In a study conducted by researchers at McMaster University, it has been found that low birth weight babies are as competent as infants with normal birth weight. Infact, they have been found to attain similar education levels, employment and enjoy similar levels of independence as their counterparts. The results of the interesting study can be found in the latest issue of the Journal of American Medical Association (JAMA).
Previous studies have established that low birth weight infants are likely to suffer developmental abnormalities such as delayed development, cerebral palsy and vision problems. But the above study has demonstrated that they may still qualify to a socially respectable position, defying all odds. The results of the present study come in as a boon for parents who are much concerned about their child.
AdvertisementThe two-year-old study has been conducted amongst a group of 166 infants with very low birth weight (1.1 to 2.2 lbs). 145, healthy, normal birth weight infants were included as controls. Different aspects related to education, student life, work, living independent living, marriage and parenthood were into consideration.
The low birth-weight infants were continuously assessed since birth while the control group members were recruited into the study at age eight. This assessment was further carried out during teenage and early adulthood. The percentage of graduates who had graduated was 82 and 87% amongst the experimental and control group respectively. In addition, over 30% of the study participants were found to pursue postgraduate education.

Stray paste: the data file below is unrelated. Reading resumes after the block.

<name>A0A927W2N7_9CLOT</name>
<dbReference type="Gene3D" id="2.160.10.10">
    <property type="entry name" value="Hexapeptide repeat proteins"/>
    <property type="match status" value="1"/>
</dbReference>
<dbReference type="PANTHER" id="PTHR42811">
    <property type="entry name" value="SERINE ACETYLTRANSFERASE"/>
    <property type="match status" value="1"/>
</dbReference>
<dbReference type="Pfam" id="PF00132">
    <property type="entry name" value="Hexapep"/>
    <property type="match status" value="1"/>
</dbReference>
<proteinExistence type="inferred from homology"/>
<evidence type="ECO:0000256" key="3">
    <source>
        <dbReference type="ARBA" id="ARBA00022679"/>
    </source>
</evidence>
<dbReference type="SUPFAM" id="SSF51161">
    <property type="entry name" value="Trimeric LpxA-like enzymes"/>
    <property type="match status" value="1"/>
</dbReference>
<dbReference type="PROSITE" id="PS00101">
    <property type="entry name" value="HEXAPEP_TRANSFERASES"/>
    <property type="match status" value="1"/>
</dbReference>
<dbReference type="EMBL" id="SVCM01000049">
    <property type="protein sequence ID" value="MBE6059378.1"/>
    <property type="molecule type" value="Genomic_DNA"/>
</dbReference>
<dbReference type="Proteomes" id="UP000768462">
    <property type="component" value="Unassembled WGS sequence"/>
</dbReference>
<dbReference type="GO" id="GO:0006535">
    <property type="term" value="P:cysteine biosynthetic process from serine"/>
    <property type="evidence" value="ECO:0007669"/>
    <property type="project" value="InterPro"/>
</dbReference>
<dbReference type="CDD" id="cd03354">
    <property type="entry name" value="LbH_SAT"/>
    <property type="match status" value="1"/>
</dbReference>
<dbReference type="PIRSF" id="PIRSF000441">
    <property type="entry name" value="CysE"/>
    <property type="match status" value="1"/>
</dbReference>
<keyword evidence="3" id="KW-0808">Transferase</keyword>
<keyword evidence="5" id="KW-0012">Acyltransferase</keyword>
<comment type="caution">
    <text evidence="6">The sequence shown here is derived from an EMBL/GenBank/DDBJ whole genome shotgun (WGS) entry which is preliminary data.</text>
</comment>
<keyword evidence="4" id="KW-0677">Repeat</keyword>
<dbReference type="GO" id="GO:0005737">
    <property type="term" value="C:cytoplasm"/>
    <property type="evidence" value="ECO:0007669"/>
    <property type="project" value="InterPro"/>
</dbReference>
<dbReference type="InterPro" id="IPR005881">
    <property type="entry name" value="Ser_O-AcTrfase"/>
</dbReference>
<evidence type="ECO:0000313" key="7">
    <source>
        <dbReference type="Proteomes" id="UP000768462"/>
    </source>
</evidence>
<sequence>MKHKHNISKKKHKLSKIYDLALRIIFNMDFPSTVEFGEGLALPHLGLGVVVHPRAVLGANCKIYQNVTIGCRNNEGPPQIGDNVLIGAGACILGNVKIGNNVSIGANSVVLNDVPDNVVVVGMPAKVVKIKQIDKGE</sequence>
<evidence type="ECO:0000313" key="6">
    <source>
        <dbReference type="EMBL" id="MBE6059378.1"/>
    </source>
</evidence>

No significant difference was noted with respect to employment status. 48 and 57% of the experimental and control group participants were found to enjoy a permanent employment status. No disparity was evident in terms of independent living, marriage, co-habitation or parenthood. This observation was valid even when age related comparisons were measured.
The researchers conclude that low birth weight infants give it their best shot to make themselves functional members of the society. A significant compromise was noted between the low and normal birth weight study participants all through their childhood. It is further emphasized that more studies be conducted to identify any factors that can account for the observed positive outcome.
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